Summary: A Sermon for the Fifth Sunday after Pentecost
Luke 10:1-12, 16-20
"Am I my Brother’s Keeper?
In the 4th chapter of Genesis Cain asks God, verse 10, "Am I my brother’s keeper?" as God asked Cain where Abel was.
God’s answer to that specific question was answered loud and clear through Jesus with a resounding Yes.
I am my brother’s keeper or guardian or protector. We are to be concerned about others because God was concerned about us through Christ and loved us so much that his Son died on a cross.
Through Christ, God looks at us with love. Through Christ God looks past our sins and sees you and I as His creation, his people, his children. He loves us with an over powering love. A love that never ends. A love which keeps on loving just as a mother’s love keeps on loving her children no matter what.
An example of this kind of love is seen in the following. God’s love is like this for us and in turn out love should be like this for our neighbor.
"A poor sharecropping family in Georgia had a little money left over after the harvest so they got of an old Sears catalog and tried to pick out something everyone in the family would like and enjoy. After much discussion, they decided to get a mirror.
The mirror arrived and each took a turn looking in it. The father frowned, mother smile, and he baby giggled.
Young Willie was the last to look in the mirror. As he looked he was taken back by what he saw. It was the first time he had really seen himself. He didn’t know whether to frown or cry. Willie had been kicked by a mule when he was a tiny baby; his face was distorted, scarred and deformed. "Mom", Willie finally asked in a shaky voice," did you know all the time that I looked like this?"
The mother answered, "Yes Willie I knew."
"And you still loved me?" he replied.
"I still loved you," his mother said, "The face didn’t make no difference. I love you because you’re mine."
God’s love is the same; he loves us because we are his no matter how we are. In the same way we are to love our neighbor as a brother or sister in Christ. Through God we are all related. All of us are brothers and sisters in Christ. The bond of love which holds us to God as His children should also hold us to one another as brothers and sisters in Christ. But in reality it doesn’t. We have a very difficult time answering yes to Cain’ s question "Am I my brothers, keeper, guardian and protector? Do I reach out in love to others? These are the questions we are going to wrestle with this morning.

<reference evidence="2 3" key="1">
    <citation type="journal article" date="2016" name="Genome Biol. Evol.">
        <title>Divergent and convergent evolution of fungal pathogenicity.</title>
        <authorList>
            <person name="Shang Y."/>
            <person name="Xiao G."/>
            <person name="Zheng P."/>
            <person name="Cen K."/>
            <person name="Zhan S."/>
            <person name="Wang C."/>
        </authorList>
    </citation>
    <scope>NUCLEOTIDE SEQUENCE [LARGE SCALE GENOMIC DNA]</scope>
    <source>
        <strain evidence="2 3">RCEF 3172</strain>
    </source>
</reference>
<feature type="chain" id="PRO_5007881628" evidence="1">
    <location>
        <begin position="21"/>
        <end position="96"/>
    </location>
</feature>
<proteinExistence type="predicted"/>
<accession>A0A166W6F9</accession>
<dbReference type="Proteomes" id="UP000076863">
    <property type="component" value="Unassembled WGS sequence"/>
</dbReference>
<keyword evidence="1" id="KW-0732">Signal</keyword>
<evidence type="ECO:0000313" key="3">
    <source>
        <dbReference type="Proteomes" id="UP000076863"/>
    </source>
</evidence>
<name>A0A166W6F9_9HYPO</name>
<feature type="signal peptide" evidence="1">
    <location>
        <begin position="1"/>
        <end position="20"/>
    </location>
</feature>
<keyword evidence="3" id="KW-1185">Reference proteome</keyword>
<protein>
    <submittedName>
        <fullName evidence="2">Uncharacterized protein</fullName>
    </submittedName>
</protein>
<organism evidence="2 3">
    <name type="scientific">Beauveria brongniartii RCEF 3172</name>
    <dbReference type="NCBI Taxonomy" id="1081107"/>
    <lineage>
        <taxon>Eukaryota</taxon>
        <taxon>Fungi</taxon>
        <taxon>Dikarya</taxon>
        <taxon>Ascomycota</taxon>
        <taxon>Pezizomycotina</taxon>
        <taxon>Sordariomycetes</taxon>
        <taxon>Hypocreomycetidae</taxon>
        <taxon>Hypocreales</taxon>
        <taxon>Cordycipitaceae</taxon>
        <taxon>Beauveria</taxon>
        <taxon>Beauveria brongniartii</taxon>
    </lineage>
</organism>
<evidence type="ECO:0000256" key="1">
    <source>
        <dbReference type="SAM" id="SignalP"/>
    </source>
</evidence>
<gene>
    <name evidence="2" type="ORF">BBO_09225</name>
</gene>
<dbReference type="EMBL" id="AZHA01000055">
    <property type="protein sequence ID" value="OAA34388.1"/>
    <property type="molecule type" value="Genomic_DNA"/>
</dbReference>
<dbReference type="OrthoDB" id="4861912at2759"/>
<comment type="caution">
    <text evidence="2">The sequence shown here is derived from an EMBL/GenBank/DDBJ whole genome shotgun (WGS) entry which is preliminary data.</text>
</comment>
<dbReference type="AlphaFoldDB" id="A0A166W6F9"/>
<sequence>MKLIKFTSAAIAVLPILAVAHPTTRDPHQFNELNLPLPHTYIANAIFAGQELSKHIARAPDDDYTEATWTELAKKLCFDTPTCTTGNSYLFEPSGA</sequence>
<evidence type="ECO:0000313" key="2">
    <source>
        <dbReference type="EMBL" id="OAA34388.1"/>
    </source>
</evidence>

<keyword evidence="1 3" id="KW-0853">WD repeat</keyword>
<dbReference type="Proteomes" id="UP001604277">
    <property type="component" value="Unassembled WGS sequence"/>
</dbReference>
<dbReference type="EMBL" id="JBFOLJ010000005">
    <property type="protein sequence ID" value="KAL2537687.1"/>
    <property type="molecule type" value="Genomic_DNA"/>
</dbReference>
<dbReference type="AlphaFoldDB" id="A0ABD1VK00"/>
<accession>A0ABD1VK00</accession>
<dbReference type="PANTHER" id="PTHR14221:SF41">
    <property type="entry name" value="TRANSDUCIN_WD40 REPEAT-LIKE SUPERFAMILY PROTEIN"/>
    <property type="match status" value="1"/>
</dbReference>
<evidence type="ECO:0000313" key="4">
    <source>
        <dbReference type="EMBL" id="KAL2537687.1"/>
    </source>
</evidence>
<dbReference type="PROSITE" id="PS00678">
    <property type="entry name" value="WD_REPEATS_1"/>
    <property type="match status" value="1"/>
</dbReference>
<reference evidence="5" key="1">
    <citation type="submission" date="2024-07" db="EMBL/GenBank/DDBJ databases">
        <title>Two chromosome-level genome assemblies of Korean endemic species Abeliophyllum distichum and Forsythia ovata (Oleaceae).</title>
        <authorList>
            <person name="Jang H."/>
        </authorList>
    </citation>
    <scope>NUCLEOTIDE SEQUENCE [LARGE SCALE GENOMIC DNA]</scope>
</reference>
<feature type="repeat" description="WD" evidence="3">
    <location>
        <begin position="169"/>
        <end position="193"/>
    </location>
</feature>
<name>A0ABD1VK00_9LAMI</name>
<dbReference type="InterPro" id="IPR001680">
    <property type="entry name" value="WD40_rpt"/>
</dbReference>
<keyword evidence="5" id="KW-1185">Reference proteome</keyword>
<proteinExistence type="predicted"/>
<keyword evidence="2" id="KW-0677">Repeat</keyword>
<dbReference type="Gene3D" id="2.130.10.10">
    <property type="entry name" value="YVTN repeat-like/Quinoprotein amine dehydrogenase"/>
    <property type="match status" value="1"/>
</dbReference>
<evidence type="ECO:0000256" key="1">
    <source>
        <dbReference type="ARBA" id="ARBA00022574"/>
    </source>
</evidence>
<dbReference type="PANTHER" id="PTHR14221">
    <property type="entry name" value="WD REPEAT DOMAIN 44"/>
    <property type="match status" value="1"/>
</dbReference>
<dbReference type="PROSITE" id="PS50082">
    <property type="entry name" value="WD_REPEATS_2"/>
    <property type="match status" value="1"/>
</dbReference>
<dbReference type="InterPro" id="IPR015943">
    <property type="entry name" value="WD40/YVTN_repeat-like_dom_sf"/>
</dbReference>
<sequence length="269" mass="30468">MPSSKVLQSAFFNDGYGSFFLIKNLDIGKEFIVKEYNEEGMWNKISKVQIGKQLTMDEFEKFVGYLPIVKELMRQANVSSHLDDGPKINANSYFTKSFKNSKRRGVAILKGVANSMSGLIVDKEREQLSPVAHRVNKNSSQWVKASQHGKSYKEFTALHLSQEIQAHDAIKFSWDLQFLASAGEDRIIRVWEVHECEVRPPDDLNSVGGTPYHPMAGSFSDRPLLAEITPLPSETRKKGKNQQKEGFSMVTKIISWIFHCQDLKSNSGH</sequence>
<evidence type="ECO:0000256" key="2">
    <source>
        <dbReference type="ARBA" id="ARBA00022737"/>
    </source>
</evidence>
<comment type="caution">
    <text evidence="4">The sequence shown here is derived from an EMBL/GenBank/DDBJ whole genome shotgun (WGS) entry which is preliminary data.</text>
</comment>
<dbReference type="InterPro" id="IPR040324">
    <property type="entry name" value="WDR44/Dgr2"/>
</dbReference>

I would like you to think of your neighbor this morning as all those who are sitting either in your pew or directly behind you or in front of you.
Have I reached out in love to those people? Do I consider those people brothers and sisters in Christ? Do I uphold them with the kind of love which God through Christ has for me?
To answer these questions, I think we must begin with ourselves. Paul in the letter to the Galatians, which is our second lesson this morning,speaks about how a person in Christ should conduct himself or he herself. He ways we are to look to yourself. Let each one test his own work then boast in himself and not in his neighbor. Use Christ as the standard for your conduct, not your neighbor. Paul is saying that you and I are responsible for our own actions and conduct. If we are doing well, feel good in yourself and don’t lord it over your neighbor. Your conduct is not the judge of your neighbor’s conduct. Christ is the only guide, the only standard. How do you measure up to Christ should be the question we ask ourselves. Christ is the measuring stick we use when judging our conduct. In Christ’s actions we see the kind of lives he has called us to live.
So then we are to be little Christ’s one to another. We are to be his kind of action in this world.
Gerhard Frost’s poem "The Action speaks of Christ’s Work:" "....he went about doing good....The trouble with Jesus?....He was such a wastrel----a squanderer of time, I mean......He just wasn’t where the action is ...I’d never have traveled with him;....why never have made it on time!!......If Jesus were here, in the flesh, I mean, he’d miss the action every time......what with freeways and staying on country roads...Why he’d arrive at every three-day convention about noon of the third day, and at every, two hour meeting just in time for our Lord’s Prayer....Always late, with time to throw away on frightened children, blind folks and the demon possessed.....Even time time to pet the dogs?......Perhaps......Time for sunsets, bird-watching,child-blessing, leper-cleansings, and every lost cause, but not for the action------a most inefficient man--- unless, of course. he was the action,....and still is..."